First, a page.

That seems to be the biggest danger of overemphasising the spiritual aspect of music: it turns us into narcotised "slaves" unable to understand how we are being gypped. Much can be said for a down-to-earth approach to music instruction, at least at the elementary stages. Surely there is a world of difference between the chilla that a musician enters into of his own volition, and the distraught state that a guru with hypnotic musical power wilfully pushes his disciple into?
That, of course, is a question of emphasis. Alaap offers many sections that aid an understanding of music. Its detailed glossary is a boon, thanks especially to the demonstrations on the companion CDs. Various kinds of graces, however well explained in words, become much clearer when you hear them sung or played. You can read what a sthayee means in the book, and then play the accompanying CD to understand how different sthayees sound: five sthayees (octaves) -- anumandra, mandra, madhya, tara, atitara -- are demonstrated on the veena by Jayanthi R Krishnan.
Similarly, you hear well-known names performing the dhrupad, dhamar, khayal, thumri, tappa, dhun, ghazal, bhajan, kirtan and jugalbandi. The various gharanas are illustrated with recordings of their stalwarts. You hear samples of various instruments, including some rare ones like the esraj.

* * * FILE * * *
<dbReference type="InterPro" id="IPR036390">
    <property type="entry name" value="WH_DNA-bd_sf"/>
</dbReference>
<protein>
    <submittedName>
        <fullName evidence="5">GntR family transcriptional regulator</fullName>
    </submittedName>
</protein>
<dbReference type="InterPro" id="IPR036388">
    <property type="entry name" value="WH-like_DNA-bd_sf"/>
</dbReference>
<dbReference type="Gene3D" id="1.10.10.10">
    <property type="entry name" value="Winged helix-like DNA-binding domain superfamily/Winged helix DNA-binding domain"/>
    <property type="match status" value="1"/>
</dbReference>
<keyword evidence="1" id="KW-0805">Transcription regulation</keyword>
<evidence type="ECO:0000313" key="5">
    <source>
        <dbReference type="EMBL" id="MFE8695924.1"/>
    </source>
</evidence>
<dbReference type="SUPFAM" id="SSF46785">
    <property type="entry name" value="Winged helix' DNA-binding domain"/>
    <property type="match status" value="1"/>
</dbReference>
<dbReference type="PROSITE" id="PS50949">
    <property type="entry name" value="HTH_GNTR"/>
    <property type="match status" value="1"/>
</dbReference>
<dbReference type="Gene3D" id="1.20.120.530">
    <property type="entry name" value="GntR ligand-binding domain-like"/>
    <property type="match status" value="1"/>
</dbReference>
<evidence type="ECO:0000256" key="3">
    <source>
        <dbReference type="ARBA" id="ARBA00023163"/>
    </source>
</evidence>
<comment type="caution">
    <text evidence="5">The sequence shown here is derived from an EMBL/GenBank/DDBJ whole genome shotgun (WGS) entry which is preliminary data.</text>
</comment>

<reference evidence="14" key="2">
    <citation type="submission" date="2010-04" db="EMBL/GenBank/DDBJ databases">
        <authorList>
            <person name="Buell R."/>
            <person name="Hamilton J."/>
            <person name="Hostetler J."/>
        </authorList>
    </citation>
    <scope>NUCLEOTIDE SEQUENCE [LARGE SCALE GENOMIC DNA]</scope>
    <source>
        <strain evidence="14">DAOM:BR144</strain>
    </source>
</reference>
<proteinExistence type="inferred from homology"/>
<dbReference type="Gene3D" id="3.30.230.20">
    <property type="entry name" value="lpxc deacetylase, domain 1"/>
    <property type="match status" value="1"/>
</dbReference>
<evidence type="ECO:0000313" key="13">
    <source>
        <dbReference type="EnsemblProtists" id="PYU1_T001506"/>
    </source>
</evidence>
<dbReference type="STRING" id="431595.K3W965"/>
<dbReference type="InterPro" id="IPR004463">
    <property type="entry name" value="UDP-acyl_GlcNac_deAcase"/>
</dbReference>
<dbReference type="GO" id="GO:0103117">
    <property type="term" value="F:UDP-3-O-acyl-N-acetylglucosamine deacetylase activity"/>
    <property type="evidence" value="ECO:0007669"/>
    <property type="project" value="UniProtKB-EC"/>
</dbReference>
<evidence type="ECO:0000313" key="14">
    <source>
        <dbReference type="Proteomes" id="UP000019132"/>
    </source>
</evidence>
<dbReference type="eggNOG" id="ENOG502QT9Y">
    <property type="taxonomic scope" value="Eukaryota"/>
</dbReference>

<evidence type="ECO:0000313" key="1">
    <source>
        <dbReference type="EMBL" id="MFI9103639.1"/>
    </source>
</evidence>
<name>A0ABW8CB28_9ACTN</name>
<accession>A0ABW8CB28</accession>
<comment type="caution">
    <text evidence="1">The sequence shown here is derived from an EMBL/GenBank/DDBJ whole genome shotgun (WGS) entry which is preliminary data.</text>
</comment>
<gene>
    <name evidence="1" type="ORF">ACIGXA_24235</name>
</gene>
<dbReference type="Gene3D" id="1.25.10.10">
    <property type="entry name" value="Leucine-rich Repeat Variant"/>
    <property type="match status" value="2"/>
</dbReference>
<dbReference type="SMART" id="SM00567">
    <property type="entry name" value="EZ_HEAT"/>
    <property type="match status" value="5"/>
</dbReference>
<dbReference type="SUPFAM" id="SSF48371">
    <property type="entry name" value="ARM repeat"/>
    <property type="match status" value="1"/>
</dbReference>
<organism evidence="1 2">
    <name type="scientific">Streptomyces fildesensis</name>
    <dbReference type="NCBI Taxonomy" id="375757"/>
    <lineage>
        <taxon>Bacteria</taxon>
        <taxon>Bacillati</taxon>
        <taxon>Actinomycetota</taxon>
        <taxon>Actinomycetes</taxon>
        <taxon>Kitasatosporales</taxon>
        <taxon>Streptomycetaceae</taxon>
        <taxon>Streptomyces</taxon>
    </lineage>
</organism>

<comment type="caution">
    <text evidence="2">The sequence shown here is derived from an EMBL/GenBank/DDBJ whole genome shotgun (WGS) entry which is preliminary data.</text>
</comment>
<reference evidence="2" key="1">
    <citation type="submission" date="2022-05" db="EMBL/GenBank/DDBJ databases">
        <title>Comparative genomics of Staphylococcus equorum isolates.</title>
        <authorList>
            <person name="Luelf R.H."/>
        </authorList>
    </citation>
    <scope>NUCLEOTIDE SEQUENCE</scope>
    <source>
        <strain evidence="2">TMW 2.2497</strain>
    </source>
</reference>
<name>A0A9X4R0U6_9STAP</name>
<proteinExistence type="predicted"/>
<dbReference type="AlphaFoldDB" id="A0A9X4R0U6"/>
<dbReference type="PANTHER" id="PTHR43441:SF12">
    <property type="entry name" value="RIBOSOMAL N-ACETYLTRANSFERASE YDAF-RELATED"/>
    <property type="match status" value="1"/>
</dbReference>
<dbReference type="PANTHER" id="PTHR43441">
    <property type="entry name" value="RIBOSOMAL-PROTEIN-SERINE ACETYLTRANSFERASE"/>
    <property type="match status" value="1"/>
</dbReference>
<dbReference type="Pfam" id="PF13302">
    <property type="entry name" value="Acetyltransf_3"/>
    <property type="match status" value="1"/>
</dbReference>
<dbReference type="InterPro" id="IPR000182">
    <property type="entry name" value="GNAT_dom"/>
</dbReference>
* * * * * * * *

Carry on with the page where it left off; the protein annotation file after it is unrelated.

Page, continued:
Alaap offers a fantastic galaxy of singers and instrumentalists - from Bade Ghulam Ali Khan, Dagar brothers, Amir Khan, Bismillah Khan, Ravi Shankar, Ali Akbar Khan, Kumar Gandharva, Bhimsen Joshi and Jasraj to the younger musicians like Zakir Hussain and Shubha Mudgal. In the southern section, we hear veterans like Semmangudi Srinivasa Iyer, Lalgudi Jayaraman, A K C Natarajan and D K Pattammal and youngsters like Unnikrishnan and U Srinivas. In both the Hindustani and Karnatak sections, Alaap has managed to get invaluable archival material from All India Radio. HMV also pitched in with material from its rich catalogue. Alaap also commissioned some original recording.